11

STATE AND NATION IN MODERN IRELAND


Had de Valera eaten Parnell’s heart
No loose-lipped demagogue had won the day,
No civil rancour torn the land apart.
Had Cosgrave eaten Parnell’s heart, the land’s
Imagination had been satisfied…

W. B. Yeat’s lines 1, written in 1935 in the middle of what was perhaps the most turbulent decade in Irish politics since independence, expressed his disappointment at the quality of life in the new Ireland that he, like other literary men, held himself in part, at least, responsible for bringing to birth in the 1916 rising. Cheap patriotism, demagoguery, internecine quarrels, threats to law and order and, above all, the absence of any great, heroic figure who could, by his nobility and inspiration, dominate the Irish people, provoked in Yeats a revulsion of feeling, a sense almost of betrayal. National freedom had proved an aesthetic disappointment; the drab, anti-intellectual atmosphere of the country disgusted him; the high hopes embodied in nationalism seemed to have evaporated; and the outlook for the new state, after only a few years of its existence, seemed bleak and unpromising.

The outlook from the political point of view appeared scarcely more optimistic: ‘In Ireland in 1922’, declared Kevin O’Higgins, minister for justice in the free state government ‘there was no state and no organised forces…. No police force was functioning through the country, no system of justice was operating, the whole wheels of administration hung idle, battered out of recognition by the clash of rival jurisdictions’. 2 Putting these statements, that of the poet and of the practical man of affairs, together, it seemed that Ireland lacked two essentials if she were to make a success of freedom, and not succumb to her enemies’ slanders that she was a banana republic, or, what was worse in the eyes of many, a banana non-republic: she lacked any kind of firm, solid administrative and political base; and she did not possess the necessary charisma to gather to her the loyalty, the affection and the respect of all her citizens.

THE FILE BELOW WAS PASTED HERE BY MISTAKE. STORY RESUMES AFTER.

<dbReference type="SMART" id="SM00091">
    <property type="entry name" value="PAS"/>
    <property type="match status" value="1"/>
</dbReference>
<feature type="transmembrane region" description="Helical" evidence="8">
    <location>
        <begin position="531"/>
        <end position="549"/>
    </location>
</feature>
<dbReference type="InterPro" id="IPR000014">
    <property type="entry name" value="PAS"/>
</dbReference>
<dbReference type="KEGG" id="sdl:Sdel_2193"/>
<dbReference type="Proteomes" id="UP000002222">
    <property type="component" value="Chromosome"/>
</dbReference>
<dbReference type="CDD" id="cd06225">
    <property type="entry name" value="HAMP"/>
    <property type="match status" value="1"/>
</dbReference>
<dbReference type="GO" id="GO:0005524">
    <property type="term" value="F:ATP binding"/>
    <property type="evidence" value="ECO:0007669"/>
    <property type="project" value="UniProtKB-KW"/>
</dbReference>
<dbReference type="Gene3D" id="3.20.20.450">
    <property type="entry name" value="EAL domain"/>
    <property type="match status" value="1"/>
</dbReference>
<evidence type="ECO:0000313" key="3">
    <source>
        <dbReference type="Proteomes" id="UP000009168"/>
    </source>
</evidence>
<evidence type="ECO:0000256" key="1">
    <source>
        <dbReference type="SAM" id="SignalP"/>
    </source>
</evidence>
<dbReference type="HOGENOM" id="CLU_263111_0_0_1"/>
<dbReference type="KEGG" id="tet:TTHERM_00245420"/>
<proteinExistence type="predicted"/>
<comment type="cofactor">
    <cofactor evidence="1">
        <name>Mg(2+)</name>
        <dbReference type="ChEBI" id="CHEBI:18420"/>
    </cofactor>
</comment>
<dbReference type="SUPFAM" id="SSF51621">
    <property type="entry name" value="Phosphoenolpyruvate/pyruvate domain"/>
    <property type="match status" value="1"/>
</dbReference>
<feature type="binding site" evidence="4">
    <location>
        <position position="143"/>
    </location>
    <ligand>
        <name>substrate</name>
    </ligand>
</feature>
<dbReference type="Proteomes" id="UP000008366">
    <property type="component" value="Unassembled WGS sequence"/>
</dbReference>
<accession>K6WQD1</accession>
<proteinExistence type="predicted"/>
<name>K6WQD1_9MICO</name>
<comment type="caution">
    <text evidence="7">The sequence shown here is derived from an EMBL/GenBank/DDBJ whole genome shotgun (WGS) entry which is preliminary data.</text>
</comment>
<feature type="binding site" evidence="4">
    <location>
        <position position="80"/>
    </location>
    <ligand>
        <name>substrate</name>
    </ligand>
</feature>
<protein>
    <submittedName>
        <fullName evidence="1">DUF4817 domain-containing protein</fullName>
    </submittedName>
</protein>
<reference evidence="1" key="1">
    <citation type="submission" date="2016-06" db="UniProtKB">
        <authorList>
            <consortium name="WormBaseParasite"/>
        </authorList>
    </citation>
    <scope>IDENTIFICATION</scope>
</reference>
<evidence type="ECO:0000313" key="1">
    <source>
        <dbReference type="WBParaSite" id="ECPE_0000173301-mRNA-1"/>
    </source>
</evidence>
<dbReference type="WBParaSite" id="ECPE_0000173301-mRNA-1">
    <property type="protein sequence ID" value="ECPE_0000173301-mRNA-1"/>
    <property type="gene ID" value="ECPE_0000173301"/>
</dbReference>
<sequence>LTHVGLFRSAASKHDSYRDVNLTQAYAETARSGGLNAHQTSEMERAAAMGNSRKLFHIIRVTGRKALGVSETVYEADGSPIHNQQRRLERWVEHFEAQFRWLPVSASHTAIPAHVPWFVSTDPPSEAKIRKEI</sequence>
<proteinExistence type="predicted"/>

Certainly the new regime was confronted with problems and difficulties arising both from the nature of the revolution that brought it into being, and from the nationalist ideology that inspired that revolution in the first place. From the beginning the Irish Free State was

-339-

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Nationalism in Ireland
Table of contents

Table of contents

  • Title Page 1
  • Contents 5
  • Preface to the Third Edition 6
  • Preface to the Second Edition 8
  • Preface 9
  • Introduction: Nationalism and Ireland 15
  • 1 - Colony and Nation 25
  • 2 - Intimations of Nationalism in Tudor Ireland 46
  • 3 - For God, King and Country 68
  • Notes 91
  • 4 - From English Colony to Irish Nation: the Protestant Experience 94
  • 5 - The Irish, Properly So Called 123
  • 6 - Patterns of Nationalism, 1842-1870 154
  • Notes 187
  • 7 - The Making of Parnellism and Its Undoing 192
  • 8 - The Battle of Three Civilizations 228
  • 9 - What Home Rule Stood For, 1891-1918 259
  • 10 - Nationalism, Socialism and the Irish Revolution 295
  • 11 - State and Nation in Modern Ireland 339
  • Notes 370
  • Conclusion: Ireland and Nationalism 375
  • Epilogue: History, Politics and Nationalism 391
  • Appendix: the Downing Street Declaration , 15 December 1993 433
  • Maps 438
  • Bibliography 443
  • Supplementary Bibliography 477
  • Index 488
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